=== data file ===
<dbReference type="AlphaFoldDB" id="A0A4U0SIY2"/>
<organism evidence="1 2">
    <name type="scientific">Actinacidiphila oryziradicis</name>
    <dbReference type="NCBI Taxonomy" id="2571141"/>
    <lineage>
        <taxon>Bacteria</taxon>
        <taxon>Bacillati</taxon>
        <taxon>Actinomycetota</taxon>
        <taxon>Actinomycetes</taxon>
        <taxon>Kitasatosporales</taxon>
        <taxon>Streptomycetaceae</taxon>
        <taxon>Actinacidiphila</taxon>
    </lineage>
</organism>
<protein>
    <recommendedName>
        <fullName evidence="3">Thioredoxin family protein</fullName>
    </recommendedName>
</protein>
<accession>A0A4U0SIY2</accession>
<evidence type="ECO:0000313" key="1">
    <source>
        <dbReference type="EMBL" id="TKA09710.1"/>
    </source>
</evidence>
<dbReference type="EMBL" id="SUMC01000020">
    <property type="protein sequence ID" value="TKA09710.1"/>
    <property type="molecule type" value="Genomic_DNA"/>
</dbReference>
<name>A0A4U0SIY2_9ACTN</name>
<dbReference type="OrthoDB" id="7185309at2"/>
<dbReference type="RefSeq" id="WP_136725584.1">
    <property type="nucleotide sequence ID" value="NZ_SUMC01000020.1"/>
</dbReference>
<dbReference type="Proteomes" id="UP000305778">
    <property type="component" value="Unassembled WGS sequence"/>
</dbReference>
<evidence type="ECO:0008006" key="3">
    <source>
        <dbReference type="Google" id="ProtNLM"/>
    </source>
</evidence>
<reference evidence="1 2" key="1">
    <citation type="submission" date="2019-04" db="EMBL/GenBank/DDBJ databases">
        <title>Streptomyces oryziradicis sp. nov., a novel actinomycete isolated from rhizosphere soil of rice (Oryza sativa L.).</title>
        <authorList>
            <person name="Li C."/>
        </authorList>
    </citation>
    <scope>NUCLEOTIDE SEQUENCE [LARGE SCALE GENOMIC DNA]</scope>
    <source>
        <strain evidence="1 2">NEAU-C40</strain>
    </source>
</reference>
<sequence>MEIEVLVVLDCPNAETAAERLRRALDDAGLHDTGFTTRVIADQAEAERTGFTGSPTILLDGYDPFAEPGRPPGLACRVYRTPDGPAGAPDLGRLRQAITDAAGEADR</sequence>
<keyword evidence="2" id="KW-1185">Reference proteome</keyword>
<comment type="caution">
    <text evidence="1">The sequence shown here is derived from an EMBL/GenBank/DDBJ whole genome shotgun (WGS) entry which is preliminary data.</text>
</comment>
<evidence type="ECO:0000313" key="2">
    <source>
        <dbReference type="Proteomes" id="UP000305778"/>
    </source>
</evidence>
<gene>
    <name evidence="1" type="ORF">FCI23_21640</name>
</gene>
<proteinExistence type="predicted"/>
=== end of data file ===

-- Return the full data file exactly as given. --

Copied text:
<dbReference type="AlphaFoldDB" id="A0A4U0SIY2"/>
<organism evidence="1 2">
    <name type="scientific">Actinacidiphila oryziradicis</name>
    <dbReference type="NCBI Taxonomy" id="2571141"/>
    <lineage>
        <taxon>Bacteria</taxon>
        <taxon>Bacillati</taxon>
        <taxon>Actinomycetota</taxon>
        <taxon>Actinomycetes</taxon>
        <taxon>Kitasatosporales</taxon>
        <taxon>Streptomycetaceae</taxon>
        <taxon>Actinacidiphila</taxon>
    </lineage>
</organism>
<protein>
    <recommendedName>
        <fullName evidence="3">Thioredoxin family protein</fullName>
    </recommendedName>
</protein>
<accession>A0A4U0SIY2</accession>
<evidence type="ECO:0000313" key="1">
    <source>
        <dbReference type="EMBL" id="TKA09710.1"/>
    </source>
</evidence>
<dbReference type="EMBL" id="SUMC01000020">
    <property type="protein sequence ID" value="TKA09710.1"/>
    <property type="molecule type" value="Genomic_DNA"/>
</dbReference>
<name>A0A4U0SIY2_9ACTN</name>
<dbReference type="OrthoDB" id="7185309at2"/>
<dbReference type="RefSeq" id="WP_136725584.1">
    <property type="nucleotide sequence ID" value="NZ_SUMC01000020.1"/>
</dbReference>
<dbReference type="Proteomes" id="UP000305778">
    <property type="component" value="Unassembled WGS sequence"/>
</dbReference>
<evidence type="ECO:0008006" key="3">
    <source>
        <dbReference type="Google" id="ProtNLM"/>
    </source>
</evidence>
<reference evidence="1 2" key="1">
    <citation type="submission" date="2019-04" db="EMBL/GenBank/DDBJ databases">
        <title>Streptomyces oryziradicis sp. nov., a novel actinomycete isolated from rhizosphere soil of rice (Oryza sativa L.).</title>
        <authorList>
            <person name="Li C."/>
        </authorList>
    </citation>
    <scope>NUCLEOTIDE SEQUENCE [LARGE SCALE GENOMIC DNA]</scope>
    <source>
        <strain evidence="1 2">NEAU-C40</strain>
    </source>
</reference>
<sequence>MEIEVLVVLDCPNAETAAERLRRALDDAGLHDTGFTTRVIADQAEAERTGFTGSPTILLDGYDPFAEPGRPPGLACRVYRTPDGPAGAPDLGRLRQAITDAAGEADR</sequence>
<keyword evidence="2" id="KW-1185">Reference proteome</keyword>
<comment type="caution">
    <text evidence="1">The sequence shown here is derived from an EMBL/GenBank/DDBJ whole genome shotgun (WGS) entry which is preliminary data.</text>
</comment>
<evidence type="ECO:0000313" key="2">
    <source>
        <dbReference type="Proteomes" id="UP000305778"/>
    </source>
</evidence>
<gene>
    <name evidence="1" type="ORF">FCI23_21640</name>
</gene>
<proteinExistence type="predicted"/>